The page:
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Re: Thoughts towards an accessible <canvas>

From: David Woolley <forums@david-woolley.me.uk>
Date: Sat, 21 Mar 2009 23:33:19 +0000
Message-ID: <49C5793F.2070707@david-woolley.me.uk>
To: 'Wai-Ig' <w3c-wai-ig@w3.org>
John Foliot - WATS.ca wrote:
> 
> Recently I’ve come under attack (sometimes viscously and personally)
* for daring to suggest that “fail” when writing HTML5 should have

I think that is par for the course.

> catastrophic consequences. The most recent incident involves my
> exploration of what should constitute appropriate (and now mandatory)
> fallback content for the <canvas> element. Brushing aside the personal
> attacks by small and narrow minds, I’d like to explore and expand upon
> my position a bit further.

I'm afraid I have to agree with a lot of this.  The original philosophy 
behind HTML and any suggestion that authors have a responsibility for 
correctness, are lost causes as far as the people responsible for the 
main stream competitors to IE.
> 
> In other words, the HTML5 authors are attempting to turn a markup
> language into a programming language. This is a fundamental shift, and
> one worth thinking about. They want the ability to leverage the browser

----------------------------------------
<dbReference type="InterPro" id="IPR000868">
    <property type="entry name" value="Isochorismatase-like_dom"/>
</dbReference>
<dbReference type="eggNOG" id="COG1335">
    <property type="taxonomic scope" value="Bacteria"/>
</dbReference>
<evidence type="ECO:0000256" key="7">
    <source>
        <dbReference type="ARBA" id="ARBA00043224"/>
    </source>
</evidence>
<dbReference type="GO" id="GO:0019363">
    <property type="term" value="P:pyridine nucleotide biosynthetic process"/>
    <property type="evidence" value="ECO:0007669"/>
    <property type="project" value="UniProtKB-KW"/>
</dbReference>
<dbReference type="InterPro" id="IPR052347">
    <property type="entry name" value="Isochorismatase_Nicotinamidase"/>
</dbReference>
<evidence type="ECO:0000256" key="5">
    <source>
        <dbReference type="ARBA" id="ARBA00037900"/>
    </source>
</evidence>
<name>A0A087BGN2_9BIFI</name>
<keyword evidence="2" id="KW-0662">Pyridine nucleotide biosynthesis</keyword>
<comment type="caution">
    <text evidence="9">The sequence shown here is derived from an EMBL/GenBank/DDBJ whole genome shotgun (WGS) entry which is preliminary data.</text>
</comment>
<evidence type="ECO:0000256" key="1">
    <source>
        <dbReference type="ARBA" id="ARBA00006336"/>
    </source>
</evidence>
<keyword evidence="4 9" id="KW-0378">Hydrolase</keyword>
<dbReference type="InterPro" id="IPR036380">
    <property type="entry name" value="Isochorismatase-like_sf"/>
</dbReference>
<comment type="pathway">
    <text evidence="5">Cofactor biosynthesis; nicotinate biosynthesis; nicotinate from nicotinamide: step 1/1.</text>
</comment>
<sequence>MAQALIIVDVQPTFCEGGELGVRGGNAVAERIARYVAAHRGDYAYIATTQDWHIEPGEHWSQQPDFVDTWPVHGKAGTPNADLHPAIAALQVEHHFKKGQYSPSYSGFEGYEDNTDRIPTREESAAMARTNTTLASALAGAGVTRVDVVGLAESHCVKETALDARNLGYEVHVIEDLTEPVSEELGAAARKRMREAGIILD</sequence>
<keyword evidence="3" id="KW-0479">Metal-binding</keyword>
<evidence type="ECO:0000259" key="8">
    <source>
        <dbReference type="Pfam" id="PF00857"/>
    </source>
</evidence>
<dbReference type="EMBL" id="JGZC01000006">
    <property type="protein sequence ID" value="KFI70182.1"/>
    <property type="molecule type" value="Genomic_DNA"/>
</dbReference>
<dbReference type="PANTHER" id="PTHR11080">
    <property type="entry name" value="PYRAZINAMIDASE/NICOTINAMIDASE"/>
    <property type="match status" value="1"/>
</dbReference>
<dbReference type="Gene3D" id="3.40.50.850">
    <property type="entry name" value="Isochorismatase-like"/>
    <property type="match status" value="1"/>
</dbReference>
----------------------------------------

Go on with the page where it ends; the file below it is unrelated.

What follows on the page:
The name of the consortium that created HTML5, WHATWG (spelling?) is an 
abbreviation based on the phrase "web applications", so, yes, they are 
not primarily creating a document language, however commercial use of 
HTML on the public web  has tended this way for a long time, with people 
essentially writing custom browsers in ECMAScript, because they consider 
using standard controls doesn't differentiate them enough.

CSS is going in similar directions, with it becoming more and more 
difficult to argue against new features on the grounds that they 
encourage bad practice, and any suggestion that CSS only hints at 
styling being considered unreasonable.  However, CSS, at least, never 
was about structure.

I wrote a much longer piece on this about a year ago, so won't repeat 
myself here.

Only on WAI list.  I don't like cross-posting, and posting to the HTML5 
lists will be counterproductive.

-- 
David Woolley
Emails are not formal business letters, whatever businesses may want.
RFC1855 says there should be an address here, but, in a world of spam,
that is no longer good advice, as archive address hiding may not work.
Received on Saturday, 21 March 2009 23:34:21 GMT

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